South Africa marks first steps to democracy


    [Image] Former presidents Nelson Mandela and
    FW de Klerk jointly received the Nobel
    Peace Prize in 1993 in recognition of
    their efforts to bring about democracy
    in South Africa.
    (Image: Wikimedia Commons)

    Sello Hatang
      Information communications manager,
      Nelson Mandela Foundation
      +27 11 547 5600

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    South Africa today marks the 22nd anniversary of the unbanning of liberation movements, including the African National Congress, South African Communist Party and other liberation organisations.

    Then-president FW de Klerk stunned the world on 2 February 1990 when he announced in Parliament that his government had decided to release Nelson Mandela and other political prisoners unconditionally, and unban political parties.

    Struggle stalwarts Mandela, Walter Sisulu and six others had been convicted of treason and sabotage in June 1964 and sentenced to life imprisonment.

    Mandela spent the first 18 years of his sentence on Robben Island, doing hard labour. He later served time at the maximum-security Pollsmoor and low-security Victor Verster – now known as the Drakenstein Correctional Centre – prisons.

    Nine days after De Klerk’s announcement, Mandela walked out of prison a free man. The day, 11 February, was marked by jubilation amongst citizens, and intense media coverage at home and abroad.

    Following his release, Mandela negotiated the end to minority rule and became South Africa’s first democratically elected president after the country held its first inclusive elections in 1994.

    De Klerk and Mandela were jointly awarded the Nobel Peace Prize in 1993 for their efforts in ending apartheid.


    Since the early 1980s, unknown to the majority of South Africans, Mandela and other imprisoned anti-apartheid fighters had been negotiating with the South African government, then under the leadership of the late PW Botha.

    Botha wanted Mandela to renounce his anti-apartheid principles and give up the armed struggle, and in 1985 offered him freedom on this basis. Mandela turned the offer down, saying that only a free man could negotiate.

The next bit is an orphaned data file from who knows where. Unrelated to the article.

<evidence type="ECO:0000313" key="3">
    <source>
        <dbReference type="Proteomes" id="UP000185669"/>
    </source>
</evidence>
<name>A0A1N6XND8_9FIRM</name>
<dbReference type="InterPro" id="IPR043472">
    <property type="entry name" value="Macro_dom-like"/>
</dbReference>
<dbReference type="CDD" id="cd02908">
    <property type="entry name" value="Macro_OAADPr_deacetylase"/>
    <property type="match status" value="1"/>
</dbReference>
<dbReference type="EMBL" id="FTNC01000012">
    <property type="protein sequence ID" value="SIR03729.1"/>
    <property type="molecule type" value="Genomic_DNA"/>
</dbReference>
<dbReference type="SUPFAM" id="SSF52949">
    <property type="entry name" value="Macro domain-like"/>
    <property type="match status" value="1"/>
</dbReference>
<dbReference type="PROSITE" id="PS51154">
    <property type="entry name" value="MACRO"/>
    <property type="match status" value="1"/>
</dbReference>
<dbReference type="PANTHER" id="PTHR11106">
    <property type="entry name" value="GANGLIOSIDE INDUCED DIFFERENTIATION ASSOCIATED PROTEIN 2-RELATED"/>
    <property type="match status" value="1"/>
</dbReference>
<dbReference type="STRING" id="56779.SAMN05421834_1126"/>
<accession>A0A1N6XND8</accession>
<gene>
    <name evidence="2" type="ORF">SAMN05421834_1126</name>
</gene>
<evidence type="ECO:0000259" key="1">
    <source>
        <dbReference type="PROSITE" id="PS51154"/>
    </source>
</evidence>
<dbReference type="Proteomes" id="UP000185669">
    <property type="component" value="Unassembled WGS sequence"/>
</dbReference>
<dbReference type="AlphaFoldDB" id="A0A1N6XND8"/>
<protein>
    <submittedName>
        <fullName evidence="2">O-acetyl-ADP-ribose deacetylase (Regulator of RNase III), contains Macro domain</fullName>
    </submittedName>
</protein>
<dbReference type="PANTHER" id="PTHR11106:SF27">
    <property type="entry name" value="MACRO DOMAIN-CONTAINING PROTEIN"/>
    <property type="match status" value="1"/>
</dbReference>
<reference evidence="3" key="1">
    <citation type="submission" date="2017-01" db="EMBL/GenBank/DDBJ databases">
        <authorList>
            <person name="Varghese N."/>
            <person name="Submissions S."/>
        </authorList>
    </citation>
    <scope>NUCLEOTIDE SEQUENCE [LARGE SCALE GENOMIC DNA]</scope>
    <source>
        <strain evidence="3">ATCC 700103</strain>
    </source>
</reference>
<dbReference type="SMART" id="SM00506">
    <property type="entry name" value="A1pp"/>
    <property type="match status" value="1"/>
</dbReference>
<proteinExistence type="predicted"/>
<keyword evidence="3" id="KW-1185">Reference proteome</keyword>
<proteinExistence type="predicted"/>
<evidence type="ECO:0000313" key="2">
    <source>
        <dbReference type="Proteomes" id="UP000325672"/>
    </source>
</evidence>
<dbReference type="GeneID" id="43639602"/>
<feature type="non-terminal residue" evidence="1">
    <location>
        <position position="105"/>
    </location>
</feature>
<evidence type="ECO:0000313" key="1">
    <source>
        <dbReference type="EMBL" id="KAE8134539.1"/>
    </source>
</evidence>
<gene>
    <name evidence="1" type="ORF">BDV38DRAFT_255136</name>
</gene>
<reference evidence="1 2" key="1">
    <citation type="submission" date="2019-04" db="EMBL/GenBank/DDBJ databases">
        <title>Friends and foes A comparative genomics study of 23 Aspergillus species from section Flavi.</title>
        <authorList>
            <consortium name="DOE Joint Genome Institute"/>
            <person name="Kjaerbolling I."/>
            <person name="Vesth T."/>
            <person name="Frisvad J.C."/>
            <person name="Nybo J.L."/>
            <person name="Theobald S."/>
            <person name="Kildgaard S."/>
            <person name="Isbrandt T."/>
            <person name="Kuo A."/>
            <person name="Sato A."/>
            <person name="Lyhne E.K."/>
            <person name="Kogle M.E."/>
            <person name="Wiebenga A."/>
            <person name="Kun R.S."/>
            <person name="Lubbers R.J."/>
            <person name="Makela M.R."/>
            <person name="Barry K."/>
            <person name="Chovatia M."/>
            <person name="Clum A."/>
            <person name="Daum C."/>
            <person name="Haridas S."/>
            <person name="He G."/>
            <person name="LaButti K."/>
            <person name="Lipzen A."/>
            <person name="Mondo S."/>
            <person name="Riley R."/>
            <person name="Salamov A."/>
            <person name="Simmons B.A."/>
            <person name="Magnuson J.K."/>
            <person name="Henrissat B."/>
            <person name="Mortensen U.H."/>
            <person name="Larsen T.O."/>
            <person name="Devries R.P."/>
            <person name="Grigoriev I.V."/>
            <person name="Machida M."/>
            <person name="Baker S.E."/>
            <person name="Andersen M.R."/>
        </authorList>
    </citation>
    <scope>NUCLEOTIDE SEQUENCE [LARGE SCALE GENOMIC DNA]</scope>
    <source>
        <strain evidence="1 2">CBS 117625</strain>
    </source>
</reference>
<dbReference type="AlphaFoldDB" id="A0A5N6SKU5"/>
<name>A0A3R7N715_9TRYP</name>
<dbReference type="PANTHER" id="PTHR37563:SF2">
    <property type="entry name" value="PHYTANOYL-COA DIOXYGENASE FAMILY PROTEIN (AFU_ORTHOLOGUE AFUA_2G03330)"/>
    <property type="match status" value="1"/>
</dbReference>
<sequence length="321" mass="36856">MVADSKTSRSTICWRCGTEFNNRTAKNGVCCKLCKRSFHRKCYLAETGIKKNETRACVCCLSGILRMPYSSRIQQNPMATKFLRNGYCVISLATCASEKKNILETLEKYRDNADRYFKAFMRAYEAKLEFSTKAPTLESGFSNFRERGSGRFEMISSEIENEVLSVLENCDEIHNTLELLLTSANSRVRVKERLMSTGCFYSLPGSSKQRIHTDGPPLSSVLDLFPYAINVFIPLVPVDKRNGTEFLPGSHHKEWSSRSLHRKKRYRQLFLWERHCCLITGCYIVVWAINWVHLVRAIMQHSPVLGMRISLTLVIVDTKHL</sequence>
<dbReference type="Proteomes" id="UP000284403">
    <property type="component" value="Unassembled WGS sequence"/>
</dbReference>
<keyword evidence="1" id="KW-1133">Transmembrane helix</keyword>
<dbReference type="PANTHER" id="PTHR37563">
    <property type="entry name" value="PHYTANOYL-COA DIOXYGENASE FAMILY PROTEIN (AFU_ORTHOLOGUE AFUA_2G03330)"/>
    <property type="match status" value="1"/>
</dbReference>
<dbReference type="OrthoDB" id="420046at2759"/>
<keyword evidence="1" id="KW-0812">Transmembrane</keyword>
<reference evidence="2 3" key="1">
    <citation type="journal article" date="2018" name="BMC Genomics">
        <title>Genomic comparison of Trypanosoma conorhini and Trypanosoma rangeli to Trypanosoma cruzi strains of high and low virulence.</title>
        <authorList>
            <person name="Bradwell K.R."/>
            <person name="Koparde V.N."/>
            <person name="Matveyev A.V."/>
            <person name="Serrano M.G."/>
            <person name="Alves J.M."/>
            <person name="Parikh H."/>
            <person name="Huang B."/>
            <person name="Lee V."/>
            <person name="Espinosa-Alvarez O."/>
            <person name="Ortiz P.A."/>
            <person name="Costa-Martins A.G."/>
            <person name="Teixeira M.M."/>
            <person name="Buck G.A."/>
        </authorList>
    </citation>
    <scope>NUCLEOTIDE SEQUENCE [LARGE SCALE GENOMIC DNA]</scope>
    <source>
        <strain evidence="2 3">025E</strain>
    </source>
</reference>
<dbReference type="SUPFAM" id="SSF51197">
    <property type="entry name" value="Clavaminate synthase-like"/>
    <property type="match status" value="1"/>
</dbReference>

Between 1985 and 1990, and under intense local and international pressure, Mandela and the government – mainly then justice minister Kobie Coetsee – held a number of meetings, which laid the foundation for what was to come.

    In a television interview, Coetsee, who died in 2000, said that before he met Mandela, the image in his mind was one of a man who wanted to seize power at all costs.

    At their first meeting, which took place in a hospital where Mandela was recovering from prostate surgery, Coetsee took an immediate liking to the prisoner.

    “We met as though it was not the first meeting, it was one of many other meetings,” he said. “It did not bear the stamp or even appearance of a meeting between … warder and prisoner. Perhaps, it was a meeting between friends that had known each other for a very long time.”

    But it was only in 1989, when FW de Klerk took over as president from Botha, who had suffered a stroke, that tangible progress was made.

    De Klerk dropped the bombshell on 2 February 1990 when he announced Mandela’s release, and added that a negotiated settlement would end apartheid, all liberation movements would be unbanned and all political prisoners released.

    Nine days later Mandela walked out of Victor Verster prison, his then wife Winnie holding his hand tightly, with his fist raised in the liberation movement salute.

    “Your tireless and heroic sacrifices have made it possible for me to be here today,” said Mandela in his first speech in 27 years as a free man.

    “I therefore place the remaining years of my life in your hands. On this day of my release, I extend my sincere and warmest gratitude to the millions of my compatriots and those in every corner of the globe who have campaigned tirelessly for my release.”